West Midlands Police received 58 reports of football-related online racial abuse during the 2020/21 season, compared to just one in 2019/20.

BirminghamLive said the combination of not being able to attend games, more matches being screened on television and topical issues which have been in the national spotlight, such as Black Lives Matter protests and players taking the knee at games to highlight racial and social injustices, may have played a part.

The end of that season also saw England reach the final of the delayed Euro 2020, when players Bukayo Saka, Marcus Rashford and Jadon Sancho were the subject of sickening abuse online after missing penalties. There were various other reports of players being targeted on Twitter and Instagram.

School place fraud

As children head back to school, and applications for next year’s places open, Hampshire County Council is warning parents and guardians not to give false information, or they risk losing a school place.

Figures obtained by the Gazette through a Freedom of Information request show that the number of parents caught lying on application forms for school places is very low.

Since September 2019, just five school places for infant, junior and primary schools were withdrawn after parents were caught lying, and for secondary school places none were withdrawn. All five school places were withdrawn because a false address was provided on the application form.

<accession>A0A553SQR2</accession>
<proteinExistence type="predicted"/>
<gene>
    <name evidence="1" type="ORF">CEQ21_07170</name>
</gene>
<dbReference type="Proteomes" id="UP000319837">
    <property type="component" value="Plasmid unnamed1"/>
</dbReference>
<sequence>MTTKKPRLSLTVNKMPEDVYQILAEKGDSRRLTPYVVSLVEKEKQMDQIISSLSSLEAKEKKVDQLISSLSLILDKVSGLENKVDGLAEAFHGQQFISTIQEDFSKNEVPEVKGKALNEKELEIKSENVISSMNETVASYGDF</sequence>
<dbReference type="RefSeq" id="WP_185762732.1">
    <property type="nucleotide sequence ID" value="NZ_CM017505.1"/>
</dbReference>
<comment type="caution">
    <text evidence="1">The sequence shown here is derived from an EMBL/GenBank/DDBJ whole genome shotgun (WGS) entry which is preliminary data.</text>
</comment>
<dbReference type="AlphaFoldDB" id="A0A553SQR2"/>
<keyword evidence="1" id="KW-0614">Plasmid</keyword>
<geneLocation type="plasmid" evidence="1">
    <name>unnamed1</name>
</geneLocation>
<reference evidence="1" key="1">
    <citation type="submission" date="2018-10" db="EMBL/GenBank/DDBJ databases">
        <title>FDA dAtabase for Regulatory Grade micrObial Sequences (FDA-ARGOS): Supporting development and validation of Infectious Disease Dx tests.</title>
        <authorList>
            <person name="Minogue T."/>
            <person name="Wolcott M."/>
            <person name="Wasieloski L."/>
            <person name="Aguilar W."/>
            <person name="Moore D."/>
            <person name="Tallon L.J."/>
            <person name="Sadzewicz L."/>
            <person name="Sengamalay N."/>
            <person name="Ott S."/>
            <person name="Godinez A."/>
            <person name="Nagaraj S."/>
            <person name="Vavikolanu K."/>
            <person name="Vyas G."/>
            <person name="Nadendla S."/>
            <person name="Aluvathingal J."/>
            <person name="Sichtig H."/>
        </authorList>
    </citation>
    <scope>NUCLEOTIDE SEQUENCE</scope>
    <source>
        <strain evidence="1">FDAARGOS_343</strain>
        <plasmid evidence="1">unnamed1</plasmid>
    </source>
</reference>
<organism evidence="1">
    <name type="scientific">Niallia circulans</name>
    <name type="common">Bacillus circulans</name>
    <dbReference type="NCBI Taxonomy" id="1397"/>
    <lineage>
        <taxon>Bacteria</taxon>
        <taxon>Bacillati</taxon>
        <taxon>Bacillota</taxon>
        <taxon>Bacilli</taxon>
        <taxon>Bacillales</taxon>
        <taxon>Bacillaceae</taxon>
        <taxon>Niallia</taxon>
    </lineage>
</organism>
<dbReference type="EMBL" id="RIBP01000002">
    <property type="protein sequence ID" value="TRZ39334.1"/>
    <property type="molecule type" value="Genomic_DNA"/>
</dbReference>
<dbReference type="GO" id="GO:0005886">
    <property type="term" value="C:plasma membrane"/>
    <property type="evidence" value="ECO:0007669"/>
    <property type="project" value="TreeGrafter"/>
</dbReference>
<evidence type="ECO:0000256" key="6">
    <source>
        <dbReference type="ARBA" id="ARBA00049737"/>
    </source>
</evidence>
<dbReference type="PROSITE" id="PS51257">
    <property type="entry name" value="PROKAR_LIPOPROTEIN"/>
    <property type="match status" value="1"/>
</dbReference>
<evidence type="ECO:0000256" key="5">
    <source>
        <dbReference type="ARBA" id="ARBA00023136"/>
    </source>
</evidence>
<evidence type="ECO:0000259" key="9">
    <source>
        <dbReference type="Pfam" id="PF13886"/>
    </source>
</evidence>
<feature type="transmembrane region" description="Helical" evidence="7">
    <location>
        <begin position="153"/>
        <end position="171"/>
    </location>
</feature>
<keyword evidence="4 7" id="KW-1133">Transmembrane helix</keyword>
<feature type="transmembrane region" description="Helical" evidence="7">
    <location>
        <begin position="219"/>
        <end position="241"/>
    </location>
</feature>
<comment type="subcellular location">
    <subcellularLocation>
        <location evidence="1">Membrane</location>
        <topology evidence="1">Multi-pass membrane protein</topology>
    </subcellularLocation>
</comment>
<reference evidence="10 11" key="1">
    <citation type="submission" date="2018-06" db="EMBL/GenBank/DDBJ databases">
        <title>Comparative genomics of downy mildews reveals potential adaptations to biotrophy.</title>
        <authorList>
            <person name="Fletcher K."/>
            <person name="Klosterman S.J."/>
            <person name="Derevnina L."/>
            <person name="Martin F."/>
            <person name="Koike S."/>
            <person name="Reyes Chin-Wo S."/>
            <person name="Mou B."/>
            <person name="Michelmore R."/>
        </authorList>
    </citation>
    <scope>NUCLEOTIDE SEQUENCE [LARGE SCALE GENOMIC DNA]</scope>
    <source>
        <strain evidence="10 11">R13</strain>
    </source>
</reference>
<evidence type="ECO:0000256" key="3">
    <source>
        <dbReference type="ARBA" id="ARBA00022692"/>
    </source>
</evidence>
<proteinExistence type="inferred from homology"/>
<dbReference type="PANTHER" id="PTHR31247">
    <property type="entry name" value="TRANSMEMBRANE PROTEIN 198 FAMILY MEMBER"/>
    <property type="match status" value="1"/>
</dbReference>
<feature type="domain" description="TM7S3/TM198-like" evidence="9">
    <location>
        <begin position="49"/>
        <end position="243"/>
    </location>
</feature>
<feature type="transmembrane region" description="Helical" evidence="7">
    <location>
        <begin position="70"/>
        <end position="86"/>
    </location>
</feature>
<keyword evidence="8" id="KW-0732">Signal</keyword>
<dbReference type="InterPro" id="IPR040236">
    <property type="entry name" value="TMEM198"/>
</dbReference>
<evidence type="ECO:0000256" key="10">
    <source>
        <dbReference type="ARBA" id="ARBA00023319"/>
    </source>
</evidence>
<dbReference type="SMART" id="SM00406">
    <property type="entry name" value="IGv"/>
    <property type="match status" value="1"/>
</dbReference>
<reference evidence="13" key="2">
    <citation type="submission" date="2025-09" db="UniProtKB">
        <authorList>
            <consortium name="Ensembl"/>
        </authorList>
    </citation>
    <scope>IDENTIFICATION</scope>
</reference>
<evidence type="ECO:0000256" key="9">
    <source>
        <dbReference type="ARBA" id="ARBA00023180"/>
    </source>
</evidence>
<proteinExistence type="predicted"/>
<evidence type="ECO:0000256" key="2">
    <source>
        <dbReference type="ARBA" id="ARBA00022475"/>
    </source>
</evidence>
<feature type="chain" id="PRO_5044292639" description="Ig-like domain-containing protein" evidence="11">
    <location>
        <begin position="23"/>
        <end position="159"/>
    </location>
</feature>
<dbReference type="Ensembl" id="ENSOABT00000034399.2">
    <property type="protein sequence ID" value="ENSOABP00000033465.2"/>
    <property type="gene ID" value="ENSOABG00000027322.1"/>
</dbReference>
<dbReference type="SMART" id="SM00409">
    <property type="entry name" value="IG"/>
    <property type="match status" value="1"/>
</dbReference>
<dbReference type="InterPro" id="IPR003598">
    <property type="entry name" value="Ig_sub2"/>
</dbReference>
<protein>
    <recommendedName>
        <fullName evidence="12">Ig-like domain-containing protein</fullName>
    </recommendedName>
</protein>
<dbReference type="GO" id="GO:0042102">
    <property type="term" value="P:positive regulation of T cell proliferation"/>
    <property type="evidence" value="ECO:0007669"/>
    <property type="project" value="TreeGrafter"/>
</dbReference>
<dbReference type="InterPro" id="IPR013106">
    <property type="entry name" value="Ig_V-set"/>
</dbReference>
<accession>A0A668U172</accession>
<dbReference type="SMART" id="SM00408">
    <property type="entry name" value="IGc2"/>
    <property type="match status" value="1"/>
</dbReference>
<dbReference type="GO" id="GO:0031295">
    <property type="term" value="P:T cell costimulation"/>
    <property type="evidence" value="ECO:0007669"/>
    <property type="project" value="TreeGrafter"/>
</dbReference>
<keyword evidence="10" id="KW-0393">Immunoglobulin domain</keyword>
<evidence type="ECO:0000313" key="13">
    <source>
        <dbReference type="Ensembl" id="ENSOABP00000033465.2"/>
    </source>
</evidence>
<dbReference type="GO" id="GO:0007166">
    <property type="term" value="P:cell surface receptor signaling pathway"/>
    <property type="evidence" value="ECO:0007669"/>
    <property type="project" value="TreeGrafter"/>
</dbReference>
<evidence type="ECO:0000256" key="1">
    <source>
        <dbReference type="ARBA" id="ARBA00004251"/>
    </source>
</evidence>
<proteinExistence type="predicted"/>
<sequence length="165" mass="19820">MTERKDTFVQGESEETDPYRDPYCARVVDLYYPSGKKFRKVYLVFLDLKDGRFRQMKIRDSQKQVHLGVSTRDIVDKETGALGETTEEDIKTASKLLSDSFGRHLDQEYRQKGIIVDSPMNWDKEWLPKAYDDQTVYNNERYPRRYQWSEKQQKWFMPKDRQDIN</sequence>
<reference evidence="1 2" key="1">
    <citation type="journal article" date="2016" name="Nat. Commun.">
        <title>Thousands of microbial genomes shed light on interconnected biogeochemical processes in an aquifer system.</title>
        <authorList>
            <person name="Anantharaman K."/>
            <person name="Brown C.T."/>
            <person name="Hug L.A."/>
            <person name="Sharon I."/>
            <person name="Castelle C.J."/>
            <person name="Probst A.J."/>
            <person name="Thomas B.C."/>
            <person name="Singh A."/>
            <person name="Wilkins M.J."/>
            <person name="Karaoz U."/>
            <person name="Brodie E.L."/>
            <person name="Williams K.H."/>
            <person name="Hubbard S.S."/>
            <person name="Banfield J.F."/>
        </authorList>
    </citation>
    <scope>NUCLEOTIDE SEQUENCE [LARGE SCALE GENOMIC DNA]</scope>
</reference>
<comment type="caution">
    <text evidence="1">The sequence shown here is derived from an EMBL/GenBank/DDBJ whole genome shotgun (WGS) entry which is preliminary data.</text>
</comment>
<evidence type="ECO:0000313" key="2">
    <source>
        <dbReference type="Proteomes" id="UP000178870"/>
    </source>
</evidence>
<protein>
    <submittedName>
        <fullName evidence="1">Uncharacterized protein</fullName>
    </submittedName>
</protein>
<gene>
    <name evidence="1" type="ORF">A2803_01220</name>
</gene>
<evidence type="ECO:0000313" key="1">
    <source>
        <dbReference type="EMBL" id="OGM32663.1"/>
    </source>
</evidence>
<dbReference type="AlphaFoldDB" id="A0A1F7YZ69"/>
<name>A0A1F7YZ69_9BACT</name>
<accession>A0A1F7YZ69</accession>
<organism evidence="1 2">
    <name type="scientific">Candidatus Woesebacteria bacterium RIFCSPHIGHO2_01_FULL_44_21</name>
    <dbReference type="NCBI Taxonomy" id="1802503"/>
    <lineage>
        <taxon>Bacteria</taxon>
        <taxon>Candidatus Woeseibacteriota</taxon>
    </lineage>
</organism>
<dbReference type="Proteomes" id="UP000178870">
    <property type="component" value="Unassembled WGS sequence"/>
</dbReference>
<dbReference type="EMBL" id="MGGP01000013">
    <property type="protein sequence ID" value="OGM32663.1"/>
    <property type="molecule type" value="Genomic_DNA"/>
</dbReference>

School dinners

A back to school take on using FOIs to get copies of food hygiene reports.

A national catering firm was given a zero-star food hygiene rating after ‘significant quantities’ of mice droppings were found at a school. Chartwells was told to make ‘urgent improvement’ after the rodent activity was discovered at Barclay Primary School in Leyton, east London.

An environment health officer (EHO) found that the catering giant had ‘failed to identify, record and address mouse activity in the kitchen’, the Metro reports.


The best-preserved medieval monastery in Devon and Cornwall, Torre Abbey, has spent £20,000 on repairs due to being hit by golf balls from a neighbouring nine-hole golf course. A Freedom of Information request to Torquay Council has revealed that the historic building and art gallery has been hit by golf balls 31 times since 2017, costing the local authority about £20,000 in repairs, according to The Times.

The building, founded in 1196 as a monastery for Premonstratensian canons, is now a grade I listed wedding venue. In 2017 the council spent £12,500 to repair the barn’s roof due to a “significant number of holes created by golf balls hitting it and breaking the slates” from the Torre Abbey Leisure Centre, which has operated in the same location for 80 years.

A spokesman for Torquay council said that since 2017 holes have continued to be created by golf balls with some reports of double holes — two or more holes created close together, forming a large opening in the roof.

He said: “It is believed the double holes have been caused by the layout of the green and the direction of the players’ strokes. The number of holes in the roof is impacting on the ability to hire the Barn due to rain coming through. Torquay council will therefore need to invest in the fixing of this in the near future.”